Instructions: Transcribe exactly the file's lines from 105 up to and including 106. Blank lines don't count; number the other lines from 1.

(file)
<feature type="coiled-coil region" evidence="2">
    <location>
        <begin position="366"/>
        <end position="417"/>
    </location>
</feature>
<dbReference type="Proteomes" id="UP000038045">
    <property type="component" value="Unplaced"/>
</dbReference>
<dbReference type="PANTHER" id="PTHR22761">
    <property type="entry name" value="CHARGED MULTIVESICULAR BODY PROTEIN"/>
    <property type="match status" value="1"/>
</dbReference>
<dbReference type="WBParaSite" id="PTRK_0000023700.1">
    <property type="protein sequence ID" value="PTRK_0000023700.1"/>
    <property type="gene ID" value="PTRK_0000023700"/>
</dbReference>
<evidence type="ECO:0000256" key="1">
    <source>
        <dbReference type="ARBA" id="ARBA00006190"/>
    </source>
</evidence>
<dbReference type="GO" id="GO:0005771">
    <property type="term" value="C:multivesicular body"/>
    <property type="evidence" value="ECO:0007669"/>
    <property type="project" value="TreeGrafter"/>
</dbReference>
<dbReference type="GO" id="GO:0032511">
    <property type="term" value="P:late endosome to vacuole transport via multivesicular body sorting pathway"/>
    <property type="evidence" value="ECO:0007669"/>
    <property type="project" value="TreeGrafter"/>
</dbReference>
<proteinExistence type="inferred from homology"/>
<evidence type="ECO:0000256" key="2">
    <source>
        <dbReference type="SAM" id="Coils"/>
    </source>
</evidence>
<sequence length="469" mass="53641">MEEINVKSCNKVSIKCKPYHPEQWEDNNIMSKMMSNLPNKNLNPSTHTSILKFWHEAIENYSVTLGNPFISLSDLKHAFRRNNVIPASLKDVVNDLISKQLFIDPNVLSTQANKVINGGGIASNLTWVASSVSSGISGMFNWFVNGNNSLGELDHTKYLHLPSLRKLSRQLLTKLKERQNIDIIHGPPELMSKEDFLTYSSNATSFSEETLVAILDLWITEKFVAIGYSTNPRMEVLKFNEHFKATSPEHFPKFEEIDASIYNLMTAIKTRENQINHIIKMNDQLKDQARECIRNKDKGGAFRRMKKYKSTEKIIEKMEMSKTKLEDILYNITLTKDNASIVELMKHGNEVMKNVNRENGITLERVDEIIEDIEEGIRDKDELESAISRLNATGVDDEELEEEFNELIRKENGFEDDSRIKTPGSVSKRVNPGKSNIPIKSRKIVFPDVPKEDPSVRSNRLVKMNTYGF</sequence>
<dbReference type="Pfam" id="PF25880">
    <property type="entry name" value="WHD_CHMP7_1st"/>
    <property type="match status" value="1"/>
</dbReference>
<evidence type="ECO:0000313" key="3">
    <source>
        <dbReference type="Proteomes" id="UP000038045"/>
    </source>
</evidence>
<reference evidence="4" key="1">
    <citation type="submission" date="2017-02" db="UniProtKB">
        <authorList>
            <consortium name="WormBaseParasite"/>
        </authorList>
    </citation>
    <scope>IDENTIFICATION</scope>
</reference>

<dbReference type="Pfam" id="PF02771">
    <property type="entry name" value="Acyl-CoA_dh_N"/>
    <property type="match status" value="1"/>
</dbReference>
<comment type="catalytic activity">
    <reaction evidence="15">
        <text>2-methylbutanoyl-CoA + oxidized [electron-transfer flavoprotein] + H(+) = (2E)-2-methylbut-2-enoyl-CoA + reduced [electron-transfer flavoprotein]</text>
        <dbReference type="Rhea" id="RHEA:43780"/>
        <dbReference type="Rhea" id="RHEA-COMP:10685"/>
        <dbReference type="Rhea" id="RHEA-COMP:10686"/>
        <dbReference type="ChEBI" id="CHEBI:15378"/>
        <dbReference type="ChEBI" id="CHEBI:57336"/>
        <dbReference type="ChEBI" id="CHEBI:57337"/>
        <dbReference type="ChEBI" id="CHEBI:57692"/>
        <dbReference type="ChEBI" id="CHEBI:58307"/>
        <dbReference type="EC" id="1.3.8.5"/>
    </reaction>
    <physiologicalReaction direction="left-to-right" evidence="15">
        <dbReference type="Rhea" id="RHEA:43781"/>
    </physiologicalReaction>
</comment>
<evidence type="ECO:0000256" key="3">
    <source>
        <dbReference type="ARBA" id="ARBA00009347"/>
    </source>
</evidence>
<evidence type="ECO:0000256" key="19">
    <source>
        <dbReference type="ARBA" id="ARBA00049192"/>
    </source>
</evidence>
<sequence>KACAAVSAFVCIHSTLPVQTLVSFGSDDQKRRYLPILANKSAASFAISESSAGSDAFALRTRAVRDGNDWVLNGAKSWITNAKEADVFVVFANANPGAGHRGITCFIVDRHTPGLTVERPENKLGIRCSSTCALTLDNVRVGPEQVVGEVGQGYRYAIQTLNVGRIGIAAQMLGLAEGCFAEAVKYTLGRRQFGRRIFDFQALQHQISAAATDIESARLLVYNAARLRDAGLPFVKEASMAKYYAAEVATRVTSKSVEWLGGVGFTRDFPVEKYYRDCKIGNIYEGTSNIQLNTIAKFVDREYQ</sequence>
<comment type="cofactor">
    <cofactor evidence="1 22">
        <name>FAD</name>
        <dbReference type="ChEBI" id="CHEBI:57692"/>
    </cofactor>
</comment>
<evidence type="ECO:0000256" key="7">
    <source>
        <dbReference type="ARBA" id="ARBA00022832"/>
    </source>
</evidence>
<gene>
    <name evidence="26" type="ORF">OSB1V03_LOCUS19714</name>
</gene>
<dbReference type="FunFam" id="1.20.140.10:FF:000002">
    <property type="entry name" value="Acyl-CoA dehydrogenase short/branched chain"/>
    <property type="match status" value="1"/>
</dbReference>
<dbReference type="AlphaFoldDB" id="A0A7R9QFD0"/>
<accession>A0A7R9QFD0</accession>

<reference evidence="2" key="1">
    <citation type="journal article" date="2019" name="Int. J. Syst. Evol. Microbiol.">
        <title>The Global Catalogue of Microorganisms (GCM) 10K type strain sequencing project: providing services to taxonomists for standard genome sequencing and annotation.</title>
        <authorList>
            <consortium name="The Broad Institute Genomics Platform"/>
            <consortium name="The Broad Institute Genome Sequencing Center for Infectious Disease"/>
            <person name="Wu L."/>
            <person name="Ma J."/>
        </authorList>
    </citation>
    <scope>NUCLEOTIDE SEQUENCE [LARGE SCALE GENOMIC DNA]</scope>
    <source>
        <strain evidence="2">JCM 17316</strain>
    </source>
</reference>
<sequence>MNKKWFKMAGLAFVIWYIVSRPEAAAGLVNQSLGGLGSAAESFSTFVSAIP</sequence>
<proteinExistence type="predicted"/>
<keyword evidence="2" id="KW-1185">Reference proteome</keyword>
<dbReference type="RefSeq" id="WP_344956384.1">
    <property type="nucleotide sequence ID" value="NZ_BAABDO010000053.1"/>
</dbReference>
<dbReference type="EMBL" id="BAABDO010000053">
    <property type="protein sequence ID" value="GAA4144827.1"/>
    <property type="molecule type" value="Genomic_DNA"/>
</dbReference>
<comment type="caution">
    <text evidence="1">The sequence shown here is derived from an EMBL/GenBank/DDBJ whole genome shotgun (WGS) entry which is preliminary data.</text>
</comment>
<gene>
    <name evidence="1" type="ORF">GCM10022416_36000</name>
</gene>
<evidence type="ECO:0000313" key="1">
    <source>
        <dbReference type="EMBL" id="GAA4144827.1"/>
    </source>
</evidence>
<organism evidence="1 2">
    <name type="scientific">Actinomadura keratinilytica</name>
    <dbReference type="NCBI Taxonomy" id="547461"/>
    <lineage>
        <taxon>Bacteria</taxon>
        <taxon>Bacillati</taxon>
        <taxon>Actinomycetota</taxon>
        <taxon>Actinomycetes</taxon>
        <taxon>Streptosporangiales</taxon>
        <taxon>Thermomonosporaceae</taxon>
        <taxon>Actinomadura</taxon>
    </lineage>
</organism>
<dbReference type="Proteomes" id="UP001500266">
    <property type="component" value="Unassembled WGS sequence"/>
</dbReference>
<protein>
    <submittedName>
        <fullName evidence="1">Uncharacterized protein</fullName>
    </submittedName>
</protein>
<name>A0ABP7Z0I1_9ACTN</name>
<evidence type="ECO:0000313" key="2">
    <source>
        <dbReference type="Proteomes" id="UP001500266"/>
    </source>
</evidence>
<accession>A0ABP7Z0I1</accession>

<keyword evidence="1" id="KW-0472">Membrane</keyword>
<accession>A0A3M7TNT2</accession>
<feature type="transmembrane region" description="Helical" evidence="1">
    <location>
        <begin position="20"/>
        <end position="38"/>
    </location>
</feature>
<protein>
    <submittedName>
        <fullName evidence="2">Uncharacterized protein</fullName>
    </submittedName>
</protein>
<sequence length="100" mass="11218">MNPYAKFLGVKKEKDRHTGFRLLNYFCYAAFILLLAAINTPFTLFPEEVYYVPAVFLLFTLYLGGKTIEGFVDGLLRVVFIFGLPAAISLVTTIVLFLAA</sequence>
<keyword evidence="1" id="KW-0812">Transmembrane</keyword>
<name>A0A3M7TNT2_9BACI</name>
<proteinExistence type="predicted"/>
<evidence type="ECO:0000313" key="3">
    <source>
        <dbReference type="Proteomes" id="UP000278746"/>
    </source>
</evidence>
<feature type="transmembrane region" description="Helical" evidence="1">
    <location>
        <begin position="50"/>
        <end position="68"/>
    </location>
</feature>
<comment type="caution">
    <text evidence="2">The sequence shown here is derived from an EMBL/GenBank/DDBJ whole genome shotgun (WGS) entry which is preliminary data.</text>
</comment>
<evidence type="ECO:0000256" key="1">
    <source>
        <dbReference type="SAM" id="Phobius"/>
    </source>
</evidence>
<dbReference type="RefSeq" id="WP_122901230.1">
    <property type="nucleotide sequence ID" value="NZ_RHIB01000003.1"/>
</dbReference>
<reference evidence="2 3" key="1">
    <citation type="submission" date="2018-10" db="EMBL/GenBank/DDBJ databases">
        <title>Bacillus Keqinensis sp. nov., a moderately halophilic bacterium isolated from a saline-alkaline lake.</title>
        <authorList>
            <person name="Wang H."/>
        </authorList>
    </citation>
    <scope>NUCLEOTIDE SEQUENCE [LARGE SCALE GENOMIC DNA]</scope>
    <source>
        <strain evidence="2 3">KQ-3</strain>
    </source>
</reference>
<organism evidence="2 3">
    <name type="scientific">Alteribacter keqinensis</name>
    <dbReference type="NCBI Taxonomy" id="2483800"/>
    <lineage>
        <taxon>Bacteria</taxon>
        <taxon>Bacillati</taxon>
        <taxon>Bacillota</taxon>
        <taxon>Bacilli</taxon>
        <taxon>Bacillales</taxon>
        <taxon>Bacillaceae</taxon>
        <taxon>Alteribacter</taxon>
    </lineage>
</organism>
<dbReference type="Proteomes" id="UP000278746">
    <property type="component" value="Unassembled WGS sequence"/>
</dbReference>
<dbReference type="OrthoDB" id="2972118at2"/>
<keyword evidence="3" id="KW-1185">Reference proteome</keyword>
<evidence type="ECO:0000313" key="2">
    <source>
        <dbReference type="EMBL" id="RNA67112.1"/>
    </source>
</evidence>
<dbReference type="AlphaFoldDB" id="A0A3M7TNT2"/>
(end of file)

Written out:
    <property type="match status" value="1"/>
</dbReference>